We've all heard that time is money. This oft-quoted saying can also apply to your education. The more time you put into pursuing additional education, the more money you're likely to make. Census surveys show that those with college degrees make around $45,400 a year while people with only high school diplomas make about $25,900 annually [source: U.S. Census Bureau].

Pursuing a degree can pay off. But what if you already have one? In any career, you want to make yourself as highly valued as possible. Continuing education can allow you to add new skills to your resume -- making you more desirable to potential employers or just your current one. In a tough job market, in particular, increased levels of expertise can help you stand out among other job-seekers. And should you want or need to change careers, additional education is almost always necessary.


Just be aware that continuing your education may add to your financial burden in the short term. If economic times are hard or your current employment status is precarious, carefully weigh the pros and cons of continuing education before making any sizable financial investment in it.

Perhaps your desire to continue your education isn't motivated by money or professional ambitions. Maybe you want to pick up a new pastime or hone an existing hobby. Or, possibly, you're seeking to satisfy your intellectual curiosity or meet a personal goal. A 95-year-old Kansas woman graduated from college along with her granddaughter in an effort to complete an education she began more than 30 years prior [source: ABC News]. She went on to receive a master's degree at the age of 98 [source: Huffington Post].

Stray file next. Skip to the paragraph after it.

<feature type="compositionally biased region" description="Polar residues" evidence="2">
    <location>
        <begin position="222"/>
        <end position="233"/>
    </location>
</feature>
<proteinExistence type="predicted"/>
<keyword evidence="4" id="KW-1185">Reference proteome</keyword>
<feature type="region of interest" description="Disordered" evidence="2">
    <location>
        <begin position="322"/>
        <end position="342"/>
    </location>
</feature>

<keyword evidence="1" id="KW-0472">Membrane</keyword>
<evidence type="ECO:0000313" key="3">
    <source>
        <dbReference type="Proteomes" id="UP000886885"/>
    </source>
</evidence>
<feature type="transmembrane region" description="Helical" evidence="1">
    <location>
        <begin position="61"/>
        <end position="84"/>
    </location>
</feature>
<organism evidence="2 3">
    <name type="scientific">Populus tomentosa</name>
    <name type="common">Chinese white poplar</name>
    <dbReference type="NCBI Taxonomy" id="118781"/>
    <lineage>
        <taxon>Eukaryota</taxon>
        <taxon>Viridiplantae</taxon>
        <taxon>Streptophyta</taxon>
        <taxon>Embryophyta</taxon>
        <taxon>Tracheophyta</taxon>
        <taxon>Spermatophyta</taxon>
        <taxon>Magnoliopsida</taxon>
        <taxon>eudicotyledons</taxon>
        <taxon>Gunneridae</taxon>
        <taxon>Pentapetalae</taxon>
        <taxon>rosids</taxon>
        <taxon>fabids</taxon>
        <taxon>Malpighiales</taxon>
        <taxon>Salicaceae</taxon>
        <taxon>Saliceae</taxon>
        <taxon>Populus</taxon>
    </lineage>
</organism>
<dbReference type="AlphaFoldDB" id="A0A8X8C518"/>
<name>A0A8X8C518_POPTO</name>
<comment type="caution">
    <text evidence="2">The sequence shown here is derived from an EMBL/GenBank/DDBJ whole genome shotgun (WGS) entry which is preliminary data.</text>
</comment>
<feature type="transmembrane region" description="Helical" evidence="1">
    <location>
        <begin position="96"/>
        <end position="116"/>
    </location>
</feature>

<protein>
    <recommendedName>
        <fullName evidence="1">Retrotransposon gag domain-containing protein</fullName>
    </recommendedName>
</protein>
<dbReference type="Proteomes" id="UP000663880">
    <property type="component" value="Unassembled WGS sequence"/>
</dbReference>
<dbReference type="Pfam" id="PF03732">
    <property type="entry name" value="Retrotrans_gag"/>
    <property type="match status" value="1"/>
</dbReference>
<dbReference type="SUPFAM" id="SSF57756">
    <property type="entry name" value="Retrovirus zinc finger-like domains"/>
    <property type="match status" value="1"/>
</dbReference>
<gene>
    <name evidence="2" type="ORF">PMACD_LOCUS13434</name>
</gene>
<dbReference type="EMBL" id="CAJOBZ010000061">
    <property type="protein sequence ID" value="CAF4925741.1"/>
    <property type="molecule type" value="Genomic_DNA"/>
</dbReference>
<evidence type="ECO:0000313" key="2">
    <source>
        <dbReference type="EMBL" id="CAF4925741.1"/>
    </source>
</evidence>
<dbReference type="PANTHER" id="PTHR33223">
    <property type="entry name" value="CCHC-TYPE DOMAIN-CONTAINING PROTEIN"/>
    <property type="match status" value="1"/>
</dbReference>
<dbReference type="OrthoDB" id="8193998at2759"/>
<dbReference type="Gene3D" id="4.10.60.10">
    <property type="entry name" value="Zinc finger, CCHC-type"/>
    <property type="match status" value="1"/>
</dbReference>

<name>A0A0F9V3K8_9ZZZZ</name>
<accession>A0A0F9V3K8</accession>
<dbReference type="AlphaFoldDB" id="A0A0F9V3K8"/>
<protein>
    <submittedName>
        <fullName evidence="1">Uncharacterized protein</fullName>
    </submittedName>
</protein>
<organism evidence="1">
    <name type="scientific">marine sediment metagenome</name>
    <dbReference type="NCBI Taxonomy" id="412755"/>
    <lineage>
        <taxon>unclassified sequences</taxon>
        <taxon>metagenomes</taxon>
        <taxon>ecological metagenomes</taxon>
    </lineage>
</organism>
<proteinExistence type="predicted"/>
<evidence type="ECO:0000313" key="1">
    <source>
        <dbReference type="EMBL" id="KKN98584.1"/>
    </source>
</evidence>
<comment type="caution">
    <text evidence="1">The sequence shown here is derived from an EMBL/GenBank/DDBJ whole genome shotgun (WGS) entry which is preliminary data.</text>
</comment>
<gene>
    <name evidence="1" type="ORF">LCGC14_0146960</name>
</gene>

Movie director Steven Spielberg was certainly well along in his career when he received his degree in 2002 [source: The Telegraph]. The film icon had three Academy Awards under his belt when he decided to complete his education.

These two scholars, and millions more across the country, prove that the motivations and rewards of continuing education are as varied as the people who pursue it.

Keep reading for lots more information on continuing education.


Lots More Information

Related Articles

  • FinAid. "Financial Aid for Older and Nontraditional Students." (Aug. 26, 2010)
  • Hiscock, John. "Spielberg: why I went back to college." The Telegraph. July 1, 2002. (Aug. 26, 2010)
  • Huffington Post. "Nola Ochs, 98 Years Old, To Get Master's Degree." May 11, 2010. (Aug. 26, 2010)
  • Lifestyler. "Is Going Back to School During the Recession a Good Idea?" Jan. 14, 2009. (Aug. 26, 2010)
  • Milner, Jacob. "Should You Go Back to School During a Recession?" (Aug. 26, 2010)
  • National Center for Education Statistics, U.S. Department of Education. "Fast Facts." (Aug. 26, 2010)
  • National Center for Education Statistics, U.S. Department of Education. "Special Analysis 2002: Nontraditional Undergraduates." (Aug. 26, 2010)
  • U.S. Census Bureau. "One In Four U.S. Residents Attends School." Jan. 19, 2005. (Aug. 26, 2010)